Damon Albarn heads for Africa.
The Blur singer is joining tonight’s gig by the Nigerian drummer Tony Allen, once the pillar of Fela Kuti’s rhythm section. Martina Topley Bird will also perform. The concert takes place in an unlikely venue: the Royal Opera House’s small Linbury Studio Theatre.
It’s all part of an African culture weekend curated by artist Yinka Shonibare and sponsored by Deloitte LLP.
Alternatively, you can watch the man who conducted Mr. Bean during the Olympics opening ceremony.
Simon Rattle will work his baton with the Berlin Philharmonic tonight as they perform a Lutoslawski symphony and Brahms’s 2nd piano concerto with Yefim Bronfman as the soloist.
Information: http://www.bbc.co.uk or +44-845-401-5040.
The male midlife crisis is spectacularly showcased in a free exhibition ending this weekend.
During the 1930s, Pablo Picasso -- in his fifties and involved with much younger Marie-Therese Walter -- produced a frenzied series of 100 etchings that became known as the Vollard Suite (after dealer Ambroise Vollard). A complete set has just been acquired by the British Museum.
The powerful ensemble is inspired by Greek myth and by the prints of Rembrandt and Goya, which are helpfully exhibited on the same wall. Yet as rampant old Minotaurs lustily eye naked girls, the true subject of the etchings seems to be Picasso himself: the man, the artist, the apparently tireless lover.
Vintage punk rockers the Buzzcocks headline the 1-2-3-4 Festival in Shoreditch Park. The annual event keeps up the practice of topping the bill with a cult-status act surrounded by loads of up-and-coming names such as Crocodiles and Iceage.
Duke’s Brew & Que is a popular barbecue restaurant near Shoreditch Park. Fans travel from across London for the pork ribs and the pulled-pork sliders. There’s an American brunch at weekends. Information: http://c2839186.myzen.co.uk/ or +44-20-3006-079.
The James Bond author had an affair with a landowning belle that’s now being re-enacted on the London stage.
“Volcano” -- a long-lost 1956 play by Noel Coward -- is all about Ian Fleming’s tryst with a beautiful plantation owner, and Coward wrote it while a tax exile in Jamaica. He kept it under wraps for a long time to avoid hurting friends’ feelings.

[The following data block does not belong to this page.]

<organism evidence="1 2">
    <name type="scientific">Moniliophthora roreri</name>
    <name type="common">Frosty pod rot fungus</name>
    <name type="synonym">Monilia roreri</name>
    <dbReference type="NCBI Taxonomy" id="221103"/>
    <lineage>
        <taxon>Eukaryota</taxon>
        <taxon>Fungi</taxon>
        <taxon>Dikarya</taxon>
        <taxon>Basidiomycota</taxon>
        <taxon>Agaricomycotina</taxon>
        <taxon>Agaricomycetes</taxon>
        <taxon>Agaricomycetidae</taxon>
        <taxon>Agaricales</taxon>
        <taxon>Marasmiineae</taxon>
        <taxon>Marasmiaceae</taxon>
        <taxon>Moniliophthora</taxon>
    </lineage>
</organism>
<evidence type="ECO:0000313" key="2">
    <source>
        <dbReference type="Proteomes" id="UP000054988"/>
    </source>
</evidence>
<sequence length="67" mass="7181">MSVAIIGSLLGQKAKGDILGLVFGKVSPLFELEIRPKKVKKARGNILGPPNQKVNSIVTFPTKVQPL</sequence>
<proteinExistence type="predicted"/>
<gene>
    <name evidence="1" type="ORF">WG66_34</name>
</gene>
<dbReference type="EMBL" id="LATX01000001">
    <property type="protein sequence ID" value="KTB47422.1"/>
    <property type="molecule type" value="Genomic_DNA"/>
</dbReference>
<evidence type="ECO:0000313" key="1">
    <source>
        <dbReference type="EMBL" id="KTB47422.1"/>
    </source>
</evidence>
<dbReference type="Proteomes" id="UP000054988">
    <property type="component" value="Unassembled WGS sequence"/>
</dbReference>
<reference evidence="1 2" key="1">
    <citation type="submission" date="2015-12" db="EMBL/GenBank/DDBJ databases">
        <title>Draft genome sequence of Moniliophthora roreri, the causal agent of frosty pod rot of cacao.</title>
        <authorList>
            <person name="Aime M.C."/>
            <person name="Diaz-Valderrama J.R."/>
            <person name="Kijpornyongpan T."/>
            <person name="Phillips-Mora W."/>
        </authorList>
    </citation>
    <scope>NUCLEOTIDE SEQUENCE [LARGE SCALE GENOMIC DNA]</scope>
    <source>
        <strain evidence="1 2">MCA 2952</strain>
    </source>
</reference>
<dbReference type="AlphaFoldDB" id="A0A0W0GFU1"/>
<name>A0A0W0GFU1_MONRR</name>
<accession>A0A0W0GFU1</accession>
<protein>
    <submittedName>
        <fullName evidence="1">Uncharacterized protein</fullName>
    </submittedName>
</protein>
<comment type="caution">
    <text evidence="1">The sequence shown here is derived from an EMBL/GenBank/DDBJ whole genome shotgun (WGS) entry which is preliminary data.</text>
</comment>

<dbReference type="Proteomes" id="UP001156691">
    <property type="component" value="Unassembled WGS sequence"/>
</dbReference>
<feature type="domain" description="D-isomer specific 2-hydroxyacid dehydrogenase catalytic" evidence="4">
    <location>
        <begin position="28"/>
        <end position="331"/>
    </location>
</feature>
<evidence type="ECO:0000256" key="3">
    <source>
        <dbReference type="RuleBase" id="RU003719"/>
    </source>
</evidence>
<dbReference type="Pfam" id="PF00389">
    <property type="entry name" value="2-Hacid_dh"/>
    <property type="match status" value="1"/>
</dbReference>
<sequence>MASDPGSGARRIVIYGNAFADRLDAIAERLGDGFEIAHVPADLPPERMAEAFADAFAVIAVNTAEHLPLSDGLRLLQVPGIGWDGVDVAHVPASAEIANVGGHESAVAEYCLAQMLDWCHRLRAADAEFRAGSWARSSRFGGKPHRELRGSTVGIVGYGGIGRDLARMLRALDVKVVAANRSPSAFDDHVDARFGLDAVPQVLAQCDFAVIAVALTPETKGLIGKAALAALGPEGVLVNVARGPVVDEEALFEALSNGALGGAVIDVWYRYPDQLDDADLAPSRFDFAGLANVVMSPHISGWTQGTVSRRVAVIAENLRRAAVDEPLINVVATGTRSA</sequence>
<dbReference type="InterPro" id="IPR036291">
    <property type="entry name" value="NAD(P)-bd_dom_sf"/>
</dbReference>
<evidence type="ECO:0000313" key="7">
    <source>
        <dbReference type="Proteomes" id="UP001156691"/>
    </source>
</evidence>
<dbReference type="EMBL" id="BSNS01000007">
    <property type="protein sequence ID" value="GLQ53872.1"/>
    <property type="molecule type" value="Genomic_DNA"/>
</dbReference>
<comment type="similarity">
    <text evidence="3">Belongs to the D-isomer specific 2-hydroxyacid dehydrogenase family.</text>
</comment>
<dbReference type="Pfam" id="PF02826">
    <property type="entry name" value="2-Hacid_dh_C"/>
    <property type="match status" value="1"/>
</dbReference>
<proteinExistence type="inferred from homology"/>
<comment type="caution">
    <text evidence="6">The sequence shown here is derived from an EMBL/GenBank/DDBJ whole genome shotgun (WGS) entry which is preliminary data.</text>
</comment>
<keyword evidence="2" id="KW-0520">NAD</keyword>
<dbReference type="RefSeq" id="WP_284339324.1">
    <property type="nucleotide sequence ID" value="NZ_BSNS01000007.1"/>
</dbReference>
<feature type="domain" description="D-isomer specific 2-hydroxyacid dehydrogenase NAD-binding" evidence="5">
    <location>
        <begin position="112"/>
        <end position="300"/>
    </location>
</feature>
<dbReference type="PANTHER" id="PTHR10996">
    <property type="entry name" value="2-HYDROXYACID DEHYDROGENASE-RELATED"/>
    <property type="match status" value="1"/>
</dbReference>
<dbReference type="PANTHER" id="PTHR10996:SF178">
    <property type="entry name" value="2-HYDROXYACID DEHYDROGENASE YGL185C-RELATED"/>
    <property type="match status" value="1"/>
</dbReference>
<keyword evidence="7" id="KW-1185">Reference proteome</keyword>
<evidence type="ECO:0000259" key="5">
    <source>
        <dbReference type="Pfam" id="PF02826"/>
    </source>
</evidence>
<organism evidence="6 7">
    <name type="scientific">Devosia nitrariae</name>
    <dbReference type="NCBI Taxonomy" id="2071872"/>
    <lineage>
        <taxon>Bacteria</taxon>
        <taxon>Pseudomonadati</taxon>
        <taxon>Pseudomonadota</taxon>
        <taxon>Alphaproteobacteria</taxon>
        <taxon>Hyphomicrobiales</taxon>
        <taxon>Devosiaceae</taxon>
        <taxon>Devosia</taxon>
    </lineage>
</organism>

Besides the usual Coward love triangles and word plays, there’s an added twist: an angry volcano whose eruptions punctuate the serial adultery.
“Volcano” is at the Vaudeville Theatre, 404 Strand, WC2R 0NH, through Sept. 29. Information: +44-844-579-1975 or http://www.nimaxtheatres.com/vaudeville-theatre/volcano.
The Savoy Grill is across the Strand from the Vaudeville and is the perfect spot for dinner before or after “Volcano.” Noel Coward dined here with Fleming. These days, the restaurant is run by Gordon Ramsay. Information: http://www.gordonramsay.com/thesavoygrill/ or +44-20-7592-1600.
Don’t be surprised if Hamlet accosts you on Sunday.
Fifty Shakespearean actors aged between 17 and 70 are fanning out across the capital this weekend, playing the Bard’s best-known characters. Looking like any other pedestrian at first, they break into verse and start strange dialogues.
The event -- a celebration of the London 2012 Paralympic Games, which run through Sept. 9 -- is the brainchild of award- winning actor Mark Rylance and includes deaf and disabled performers.
“What You Will: Pop-Up Shakespeare” takes place throughout the weekend in unspecified locations around the capital, and is sponsored by Mayor of London Boris Johnson.
The iTunes festival at the Roundhouse, starting this weekend, offers 30 nights of free music with more than 60 artists taking part. Tickets are free and shows can be viewed for a limited time online after each performance.
Usher plays on Sept. 1 and Ed Sheeran stars on Sept. 2. Performing on subsequent dates this week are Olly Murs, Plan B, Emeli Sande and JLS.
(Farah Nayeri and Mark Beech write for Muse, the arts and leisure section of Bloomberg News. The opinions expressed are their own.)
To contact the editor responsible for this story: Manuela Hoelterhoff at email@example.com.